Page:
In Robert T. Kiyosaki’s famous book, “Rich Dad, Poor Dad” he mentions that his “Poor Dad” would say, “We can’t afford it.” and his “Rich Dad” would not allow that phrase in the house. Instead, they would say, “How can we afford it?”
Mr. Kiyosaki’s “Poor Dad” was his biological Dad and his “Rich Dad” was a wealthy neighbor who took Robert under his wing at a early age and shared his wealth building secrets with him. If you haven’t read any of his books, they are gold. Pun intended.
Last Fall and into the winter, I was feeling a bit frustrated with my wardrobe and the lack of space in my closet. There were too many miscellaneous pieces that didn’t match, and they took up too much space. So, when a lady from the Lupus Foundation called to see if we could donate some items to their truck I quickly agreed to donate.
Then I hung up the phone and raced up to my bedroom and began throwing all the stuff out of my closet that I have been hanging onto even if it was a bit too big, or slightly stained or needed to be hemmed or didn’t match a damn thing in the closet, but I had kept them because well . . . I had nothing else to wear.
Do you remember that saying in the movie “Field of Dreams” that goes, “If you build it. They will come”? Well, throwing out the old clothes was similar to that. I thought, “If I make space for the new clothes. New ones would come.” Even thou, truth be known, I didn’t have a budget for new clothes. But with a strong conviction I thought that some how, some way, it would work out.
If you don’t know me, I kind of have that crazy faith like optimism going on in my life. It has come through for me time and time again, especially say for “Rock Star” parking spaces and living in areas I would never in a million years be able to afford.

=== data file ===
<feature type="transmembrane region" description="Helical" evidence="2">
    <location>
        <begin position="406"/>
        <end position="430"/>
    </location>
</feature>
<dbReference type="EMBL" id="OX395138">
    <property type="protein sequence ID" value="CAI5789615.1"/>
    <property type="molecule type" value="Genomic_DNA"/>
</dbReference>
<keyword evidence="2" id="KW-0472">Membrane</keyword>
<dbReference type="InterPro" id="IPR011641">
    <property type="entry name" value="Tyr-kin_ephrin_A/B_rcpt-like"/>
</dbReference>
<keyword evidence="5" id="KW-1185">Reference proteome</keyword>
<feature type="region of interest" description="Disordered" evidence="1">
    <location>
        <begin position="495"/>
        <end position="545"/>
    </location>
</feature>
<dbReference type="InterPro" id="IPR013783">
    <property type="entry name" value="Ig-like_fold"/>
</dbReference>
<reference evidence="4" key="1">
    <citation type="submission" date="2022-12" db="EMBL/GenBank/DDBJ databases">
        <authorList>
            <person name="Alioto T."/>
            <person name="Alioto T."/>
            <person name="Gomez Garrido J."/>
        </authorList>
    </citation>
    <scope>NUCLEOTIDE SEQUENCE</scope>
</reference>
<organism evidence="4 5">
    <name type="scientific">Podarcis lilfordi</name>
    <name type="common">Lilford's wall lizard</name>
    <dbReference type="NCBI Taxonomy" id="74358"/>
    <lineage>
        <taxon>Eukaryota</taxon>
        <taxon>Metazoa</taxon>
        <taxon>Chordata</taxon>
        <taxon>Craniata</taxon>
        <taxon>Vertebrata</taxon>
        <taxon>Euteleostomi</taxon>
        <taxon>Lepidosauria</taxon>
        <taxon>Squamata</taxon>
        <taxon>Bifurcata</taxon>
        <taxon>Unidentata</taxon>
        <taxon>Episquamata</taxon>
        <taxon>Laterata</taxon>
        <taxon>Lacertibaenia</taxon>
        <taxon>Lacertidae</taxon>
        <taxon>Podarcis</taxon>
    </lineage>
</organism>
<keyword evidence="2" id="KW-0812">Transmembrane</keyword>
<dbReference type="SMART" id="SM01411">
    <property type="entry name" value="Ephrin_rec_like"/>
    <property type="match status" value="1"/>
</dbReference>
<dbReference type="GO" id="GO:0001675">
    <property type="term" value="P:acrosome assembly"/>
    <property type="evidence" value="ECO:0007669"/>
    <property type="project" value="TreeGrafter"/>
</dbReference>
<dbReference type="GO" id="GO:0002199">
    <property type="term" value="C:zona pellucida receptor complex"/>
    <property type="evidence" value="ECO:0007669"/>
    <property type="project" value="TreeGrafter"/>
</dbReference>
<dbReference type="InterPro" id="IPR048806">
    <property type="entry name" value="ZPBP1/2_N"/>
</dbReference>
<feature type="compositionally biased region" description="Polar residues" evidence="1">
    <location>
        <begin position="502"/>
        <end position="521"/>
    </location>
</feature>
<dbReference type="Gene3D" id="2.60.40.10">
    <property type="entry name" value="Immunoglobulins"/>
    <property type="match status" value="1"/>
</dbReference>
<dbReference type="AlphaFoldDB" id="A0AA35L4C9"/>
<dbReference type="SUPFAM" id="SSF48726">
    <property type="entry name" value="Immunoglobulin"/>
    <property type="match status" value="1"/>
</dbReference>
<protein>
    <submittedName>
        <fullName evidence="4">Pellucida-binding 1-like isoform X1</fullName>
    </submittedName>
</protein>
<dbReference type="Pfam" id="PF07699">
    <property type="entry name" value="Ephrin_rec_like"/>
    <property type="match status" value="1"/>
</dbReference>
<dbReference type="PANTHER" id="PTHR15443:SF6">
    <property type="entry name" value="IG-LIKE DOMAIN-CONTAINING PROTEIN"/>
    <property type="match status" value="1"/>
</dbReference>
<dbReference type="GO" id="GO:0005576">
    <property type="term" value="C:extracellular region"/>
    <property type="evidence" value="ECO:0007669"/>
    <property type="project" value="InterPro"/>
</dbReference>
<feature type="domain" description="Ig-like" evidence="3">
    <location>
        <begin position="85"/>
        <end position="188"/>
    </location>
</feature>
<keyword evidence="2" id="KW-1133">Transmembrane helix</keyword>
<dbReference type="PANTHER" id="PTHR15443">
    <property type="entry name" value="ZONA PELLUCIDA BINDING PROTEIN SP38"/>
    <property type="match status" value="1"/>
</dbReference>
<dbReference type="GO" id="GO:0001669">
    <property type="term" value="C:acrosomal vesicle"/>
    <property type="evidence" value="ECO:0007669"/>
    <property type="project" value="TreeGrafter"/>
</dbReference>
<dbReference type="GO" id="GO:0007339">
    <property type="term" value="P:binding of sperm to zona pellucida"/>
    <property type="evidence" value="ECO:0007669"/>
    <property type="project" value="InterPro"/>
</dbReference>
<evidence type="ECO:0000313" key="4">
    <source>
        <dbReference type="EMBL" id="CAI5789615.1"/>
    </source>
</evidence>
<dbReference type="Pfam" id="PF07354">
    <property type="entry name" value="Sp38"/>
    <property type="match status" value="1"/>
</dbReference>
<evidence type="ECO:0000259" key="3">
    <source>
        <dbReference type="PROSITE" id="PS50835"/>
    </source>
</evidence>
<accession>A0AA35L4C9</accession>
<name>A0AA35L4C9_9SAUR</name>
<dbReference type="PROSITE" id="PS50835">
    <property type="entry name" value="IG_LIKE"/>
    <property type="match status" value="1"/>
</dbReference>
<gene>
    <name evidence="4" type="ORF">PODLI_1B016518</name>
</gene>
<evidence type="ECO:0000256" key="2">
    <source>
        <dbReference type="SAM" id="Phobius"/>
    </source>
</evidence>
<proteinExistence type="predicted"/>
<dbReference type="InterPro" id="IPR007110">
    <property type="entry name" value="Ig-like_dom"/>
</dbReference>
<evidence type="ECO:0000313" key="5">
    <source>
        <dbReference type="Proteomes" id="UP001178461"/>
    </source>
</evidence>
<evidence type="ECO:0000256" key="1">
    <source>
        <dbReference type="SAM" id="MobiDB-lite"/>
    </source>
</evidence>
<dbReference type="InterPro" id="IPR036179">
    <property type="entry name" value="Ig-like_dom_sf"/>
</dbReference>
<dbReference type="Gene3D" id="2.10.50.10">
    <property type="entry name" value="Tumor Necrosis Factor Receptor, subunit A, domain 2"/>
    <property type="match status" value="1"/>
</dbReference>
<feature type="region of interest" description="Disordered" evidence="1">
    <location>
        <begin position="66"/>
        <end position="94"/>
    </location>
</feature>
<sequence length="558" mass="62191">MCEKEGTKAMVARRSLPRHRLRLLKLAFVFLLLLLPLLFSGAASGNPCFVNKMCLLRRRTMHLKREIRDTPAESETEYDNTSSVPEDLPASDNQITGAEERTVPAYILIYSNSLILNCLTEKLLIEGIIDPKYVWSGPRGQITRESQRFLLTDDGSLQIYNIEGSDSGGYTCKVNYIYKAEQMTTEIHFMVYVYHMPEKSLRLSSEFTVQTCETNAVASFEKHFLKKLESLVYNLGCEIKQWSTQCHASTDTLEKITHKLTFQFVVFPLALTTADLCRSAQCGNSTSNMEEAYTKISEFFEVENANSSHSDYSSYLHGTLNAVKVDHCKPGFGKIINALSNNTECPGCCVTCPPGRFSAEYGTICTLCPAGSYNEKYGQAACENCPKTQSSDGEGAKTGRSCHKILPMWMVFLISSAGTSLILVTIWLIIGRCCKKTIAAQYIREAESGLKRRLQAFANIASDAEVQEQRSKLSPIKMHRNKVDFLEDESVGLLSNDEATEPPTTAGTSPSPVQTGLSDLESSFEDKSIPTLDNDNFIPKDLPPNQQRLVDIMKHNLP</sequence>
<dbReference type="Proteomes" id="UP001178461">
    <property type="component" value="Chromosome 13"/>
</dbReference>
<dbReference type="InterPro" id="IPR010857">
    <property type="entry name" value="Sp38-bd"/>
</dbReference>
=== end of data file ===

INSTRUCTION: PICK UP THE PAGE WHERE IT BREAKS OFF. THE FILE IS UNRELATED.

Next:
Anyway, where was I?
Oh yes, the stuff was gone. Long gone. I went through a good couple weeks wearing just a few things, feeling very Mother Teresa like. Greg was impressed with how little items were needing to be washed. For my part, it felt a bit monastic, very freeing mind you, but after three days of the same outfit, it got old, real quick. What’s a girl to do?
Well my first reaction was to go to the nearest thrift store and pick up some more stuff for cheap, but then I thought why do that when it usually isn’t exactly what I need anyway and usually doesn’t match a blasted thing. Plus, I noticed something interesting about my thrift store purchases: I don’t appreciate, nor take care of them the way I do when I buy the items new. Hmm, why is that?
Duplicate Pots and Pans
What my wardrobe desperately needed was the basics. So one evening I did some big, positive thinking and went to my favorite store, Eileen Fisher. There is a new store in the Galleria. Some amazing ladies helped me with coordinating several outfits totaling a small fortune. Wait, it isn’t spending right, it is investing.
Now, don’t you worry. I prudently left my Visa card at home. I put the items on hold and then a bit disappointed but determined drove all the way home thinking, “Eeek! How can I afford this?”
Well, the creative juices were going full throttle. Finally, I knew what I wanted, now it was just getting it that was the problem. What I came up with was yet another round of household purging. This time not for the sake of decluttering, but for the sake of selling stuff for a new wardrobe.
Okay, are you sitting down? Would you believe within a month’s time I sold almost $500 worth of stuff? No big ticket items, just trinkets, old toys, odds and ends, and things that where just taking up space and not being used.